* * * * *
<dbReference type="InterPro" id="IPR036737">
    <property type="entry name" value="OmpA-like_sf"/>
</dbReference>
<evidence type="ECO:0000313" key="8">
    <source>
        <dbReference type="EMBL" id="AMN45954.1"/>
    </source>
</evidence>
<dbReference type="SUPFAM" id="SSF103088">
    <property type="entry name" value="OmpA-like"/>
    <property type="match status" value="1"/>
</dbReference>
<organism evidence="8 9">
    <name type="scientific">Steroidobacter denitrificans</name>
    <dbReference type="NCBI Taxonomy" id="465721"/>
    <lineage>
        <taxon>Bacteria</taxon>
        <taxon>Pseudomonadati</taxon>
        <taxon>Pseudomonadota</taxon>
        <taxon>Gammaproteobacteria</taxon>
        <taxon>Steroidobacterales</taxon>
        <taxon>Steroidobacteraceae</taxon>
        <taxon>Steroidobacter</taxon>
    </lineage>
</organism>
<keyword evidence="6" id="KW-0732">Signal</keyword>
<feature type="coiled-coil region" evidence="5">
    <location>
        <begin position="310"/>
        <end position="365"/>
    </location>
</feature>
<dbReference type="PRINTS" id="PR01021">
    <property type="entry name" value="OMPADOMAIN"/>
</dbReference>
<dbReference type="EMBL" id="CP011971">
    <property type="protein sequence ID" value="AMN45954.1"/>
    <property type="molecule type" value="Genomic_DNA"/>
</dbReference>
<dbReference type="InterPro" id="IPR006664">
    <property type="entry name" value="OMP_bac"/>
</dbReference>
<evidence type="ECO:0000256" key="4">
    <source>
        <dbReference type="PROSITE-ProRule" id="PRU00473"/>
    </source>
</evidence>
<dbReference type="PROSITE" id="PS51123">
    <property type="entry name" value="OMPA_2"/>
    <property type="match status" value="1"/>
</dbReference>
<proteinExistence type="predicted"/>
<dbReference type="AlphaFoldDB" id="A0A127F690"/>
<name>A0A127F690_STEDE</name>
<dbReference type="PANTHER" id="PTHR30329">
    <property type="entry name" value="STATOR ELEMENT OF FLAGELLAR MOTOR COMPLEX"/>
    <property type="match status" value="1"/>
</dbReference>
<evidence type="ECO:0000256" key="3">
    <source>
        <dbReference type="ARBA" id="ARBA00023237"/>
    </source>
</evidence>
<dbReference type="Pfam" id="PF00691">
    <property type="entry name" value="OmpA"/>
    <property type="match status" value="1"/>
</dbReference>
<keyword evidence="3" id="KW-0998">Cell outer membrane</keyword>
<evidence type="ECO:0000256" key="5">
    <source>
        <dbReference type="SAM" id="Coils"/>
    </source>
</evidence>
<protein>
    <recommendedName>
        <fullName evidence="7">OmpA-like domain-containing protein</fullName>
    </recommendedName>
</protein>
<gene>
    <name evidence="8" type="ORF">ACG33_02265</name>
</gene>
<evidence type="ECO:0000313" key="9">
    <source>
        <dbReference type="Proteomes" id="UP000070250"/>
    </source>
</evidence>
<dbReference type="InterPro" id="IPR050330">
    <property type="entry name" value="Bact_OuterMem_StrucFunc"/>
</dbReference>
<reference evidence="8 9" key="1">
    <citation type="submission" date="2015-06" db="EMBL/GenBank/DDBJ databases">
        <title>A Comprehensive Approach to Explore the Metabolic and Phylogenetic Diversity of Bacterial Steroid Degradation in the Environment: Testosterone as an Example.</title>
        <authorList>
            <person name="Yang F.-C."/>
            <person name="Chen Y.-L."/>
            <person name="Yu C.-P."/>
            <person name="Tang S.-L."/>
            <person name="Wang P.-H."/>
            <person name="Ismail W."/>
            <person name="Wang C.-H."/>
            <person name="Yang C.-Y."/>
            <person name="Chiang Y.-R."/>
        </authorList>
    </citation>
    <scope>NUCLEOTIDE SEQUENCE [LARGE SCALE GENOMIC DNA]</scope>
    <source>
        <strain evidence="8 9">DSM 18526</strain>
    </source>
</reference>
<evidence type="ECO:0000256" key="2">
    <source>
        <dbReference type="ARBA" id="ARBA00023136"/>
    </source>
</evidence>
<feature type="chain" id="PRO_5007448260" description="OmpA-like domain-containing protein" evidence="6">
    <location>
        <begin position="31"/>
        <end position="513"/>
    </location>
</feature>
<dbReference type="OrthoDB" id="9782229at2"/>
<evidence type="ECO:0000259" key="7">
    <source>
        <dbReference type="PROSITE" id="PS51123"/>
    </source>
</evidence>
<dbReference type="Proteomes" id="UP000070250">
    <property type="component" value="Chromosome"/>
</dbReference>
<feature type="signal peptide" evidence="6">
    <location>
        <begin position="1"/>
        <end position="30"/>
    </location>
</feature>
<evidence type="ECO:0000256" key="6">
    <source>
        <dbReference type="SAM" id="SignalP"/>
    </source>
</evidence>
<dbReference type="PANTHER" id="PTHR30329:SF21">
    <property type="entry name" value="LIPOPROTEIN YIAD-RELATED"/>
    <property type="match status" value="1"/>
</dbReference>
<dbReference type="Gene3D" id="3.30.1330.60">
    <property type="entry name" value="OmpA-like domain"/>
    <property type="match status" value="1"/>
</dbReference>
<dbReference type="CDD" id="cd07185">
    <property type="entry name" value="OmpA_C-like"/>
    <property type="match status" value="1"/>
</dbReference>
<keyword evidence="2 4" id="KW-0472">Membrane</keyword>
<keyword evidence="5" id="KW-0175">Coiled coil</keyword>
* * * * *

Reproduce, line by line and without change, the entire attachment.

<dbReference type="InterPro" id="IPR036737">
    <property type="entry name" value="OmpA-like_sf"/>
</dbReference>
<evidence type="ECO:0000313" key="8">
    <source>
        <dbReference type="EMBL" id="AMN45954.1"/>
    </source>
</evidence>
<dbReference type="SUPFAM" id="SSF103088">
    <property type="entry name" value="OmpA-like"/>
    <property type="match status" value="1"/>
</dbReference>
<organism evidence="8 9">
    <name type="scientific">Steroidobacter denitrificans</name>
    <dbReference type="NCBI Taxonomy" id="465721"/>
    <lineage>
        <taxon>Bacteria</taxon>
        <taxon>Pseudomonadati</taxon>
        <taxon>Pseudomonadota</taxon>
        <taxon>Gammaproteobacteria</taxon>
        <taxon>Steroidobacterales</taxon>
        <taxon>Steroidobacteraceae</taxon>
        <taxon>Steroidobacter</taxon>
    </lineage>
</organism>
<keyword evidence="6" id="KW-0732">Signal</keyword>
<feature type="coiled-coil region" evidence="5">
    <location>
        <begin position="310"/>
        <end position="365"/>
    </location>
</feature>
<dbReference type="PRINTS" id="PR01021">
    <property type="entry name" value="OMPADOMAIN"/>
</dbReference>
<dbReference type="EMBL" id="CP011971">
    <property type="protein sequence ID" value="AMN45954.1"/>
    <property type="molecule type" value="Genomic_DNA"/>
</dbReference>
<dbReference type="InterPro" id="IPR006664">
    <property type="entry name" value="OMP_bac"/>
</dbReference>
<evidence type="ECO:0000256" key="4">
    <source>
        <dbReference type="PROSITE-ProRule" id="PRU00473"/>
    </source>
</evidence>
<dbReference type="PROSITE" id="PS51123">
    <property type="entry name" value="OMPA_2"/>
    <property type="match status" value="1"/>
</dbReference>
<proteinExistence type="predicted"/>
<dbReference type="AlphaFoldDB" id="A0A127F690"/>
<name>A0A127F690_STEDE</name>
<dbReference type="PANTHER" id="PTHR30329">
    <property type="entry name" value="STATOR ELEMENT OF FLAGELLAR MOTOR COMPLEX"/>
    <property type="match status" value="1"/>
</dbReference>
<evidence type="ECO:0000256" key="3">
    <source>
        <dbReference type="ARBA" id="ARBA00023237"/>
    </source>
</evidence>
<dbReference type="Pfam" id="PF00691">
    <property type="entry name" value="OmpA"/>
    <property type="match status" value="1"/>
</dbReference>
<keyword evidence="3" id="KW-0998">Cell outer membrane</keyword>
<evidence type="ECO:0000256" key="5">
    <source>
        <dbReference type="SAM" id="Coils"/>
    </source>
</evidence>
<protein>
    <recommendedName>
        <fullName evidence="7">OmpA-like domain-containing protein</fullName>
    </recommendedName>
</protein>
<gene>
    <name evidence="8" type="ORF">ACG33_02265</name>
</gene>
<evidence type="ECO:0000313" key="9">
    <source>
        <dbReference type="Proteomes" id="UP000070250"/>
    </source>
</evidence>
<dbReference type="InterPro" id="IPR050330">
    <property type="entry name" value="Bact_OuterMem_StrucFunc"/>
</dbReference>
<reference evidence="8 9" key="1">
    <citation type="submission" date="2015-06" db="EMBL/GenBank/DDBJ databases">
        <title>A Comprehensive Approach to Explore the Metabolic and Phylogenetic Diversity of Bacterial Steroid Degradation in the Environment: Testosterone as an Example.</title>
        <authorList>
            <person name="Yang F.-C."/>
            <person name="Chen Y.-L."/>
            <person name="Yu C.-P."/>
            <person name="Tang S.-L."/>
            <person name="Wang P.-H."/>
            <person name="Ismail W."/>
            <person name="Wang C.-H."/>
            <person name="Yang C.-Y."/>
            <person name="Chiang Y.-R."/>
        </authorList>
    </citation>
    <scope>NUCLEOTIDE SEQUENCE [LARGE SCALE GENOMIC DNA]</scope>
    <source>
        <strain evidence="8 9">DSM 18526</strain>
    </source>
</reference>
<evidence type="ECO:0000256" key="2">
    <source>
        <dbReference type="ARBA" id="ARBA00023136"/>
    </source>
</evidence>
<feature type="chain" id="PRO_5007448260" description="OmpA-like domain-containing protein" evidence="6">
    <location>
        <begin position="31"/>
        <end position="513"/>
    </location>
</feature>
<dbReference type="OrthoDB" id="9782229at2"/>
<evidence type="ECO:0000259" key="7">
    <source>
        <dbReference type="PROSITE" id="PS51123"/>
    </source>
</evidence>
<dbReference type="Proteomes" id="UP000070250">
    <property type="component" value="Chromosome"/>
</dbReference>
<feature type="signal peptide" evidence="6">
    <location>
        <begin position="1"/>
        <end position="30"/>
    </location>
</feature>
<evidence type="ECO:0000256" key="6">
    <source>
        <dbReference type="SAM" id="SignalP"/>
    </source>
</evidence>
<dbReference type="PANTHER" id="PTHR30329:SF21">
    <property type="entry name" value="LIPOPROTEIN YIAD-RELATED"/>
    <property type="match status" value="1"/>
</dbReference>
<dbReference type="Gene3D" id="3.30.1330.60">
    <property type="entry name" value="OmpA-like domain"/>
    <property type="match status" value="1"/>
</dbReference>
<dbReference type="CDD" id="cd07185">
    <property type="entry name" value="OmpA_C-like"/>
    <property type="match status" value="1"/>
</dbReference>
<keyword evidence="2 4" id="KW-0472">Membrane</keyword>
<keyword evidence="5" id="KW-0175">Coiled coil</keyword>